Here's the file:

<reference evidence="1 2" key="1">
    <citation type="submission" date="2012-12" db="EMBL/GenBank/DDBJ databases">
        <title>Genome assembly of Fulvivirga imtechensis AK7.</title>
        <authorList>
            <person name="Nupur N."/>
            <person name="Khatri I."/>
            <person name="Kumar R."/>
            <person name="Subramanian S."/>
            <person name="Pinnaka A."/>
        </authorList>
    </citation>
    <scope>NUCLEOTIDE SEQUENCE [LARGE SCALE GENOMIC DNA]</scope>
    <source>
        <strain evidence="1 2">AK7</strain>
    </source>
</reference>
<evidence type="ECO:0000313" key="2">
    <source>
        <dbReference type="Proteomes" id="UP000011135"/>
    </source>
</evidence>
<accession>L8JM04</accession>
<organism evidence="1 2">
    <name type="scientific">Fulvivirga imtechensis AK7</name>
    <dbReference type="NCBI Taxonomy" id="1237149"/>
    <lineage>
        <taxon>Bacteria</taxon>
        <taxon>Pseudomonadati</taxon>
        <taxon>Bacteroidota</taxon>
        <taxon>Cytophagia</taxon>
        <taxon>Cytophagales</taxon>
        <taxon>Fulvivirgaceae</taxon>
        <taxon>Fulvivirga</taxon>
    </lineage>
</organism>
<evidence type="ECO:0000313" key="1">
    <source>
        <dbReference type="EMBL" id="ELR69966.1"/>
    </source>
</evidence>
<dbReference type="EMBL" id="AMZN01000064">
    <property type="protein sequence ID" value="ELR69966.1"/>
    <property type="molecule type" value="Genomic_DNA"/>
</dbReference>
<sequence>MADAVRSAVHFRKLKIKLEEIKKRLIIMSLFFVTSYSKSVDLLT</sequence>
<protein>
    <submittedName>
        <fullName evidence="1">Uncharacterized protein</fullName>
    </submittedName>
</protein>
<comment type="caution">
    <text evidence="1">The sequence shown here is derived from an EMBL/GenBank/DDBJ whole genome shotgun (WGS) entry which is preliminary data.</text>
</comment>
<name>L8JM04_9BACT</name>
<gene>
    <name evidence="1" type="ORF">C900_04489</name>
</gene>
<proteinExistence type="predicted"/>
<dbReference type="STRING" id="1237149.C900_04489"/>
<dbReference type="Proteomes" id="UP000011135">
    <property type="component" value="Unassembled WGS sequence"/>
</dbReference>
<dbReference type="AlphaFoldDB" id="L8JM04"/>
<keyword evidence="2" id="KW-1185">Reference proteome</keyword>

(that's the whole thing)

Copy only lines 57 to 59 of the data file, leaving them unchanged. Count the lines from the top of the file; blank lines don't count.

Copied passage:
</gene>
<proteinExistence type="predicted"/>
<dbReference type="STRING" id="1237149.C900_04489"/>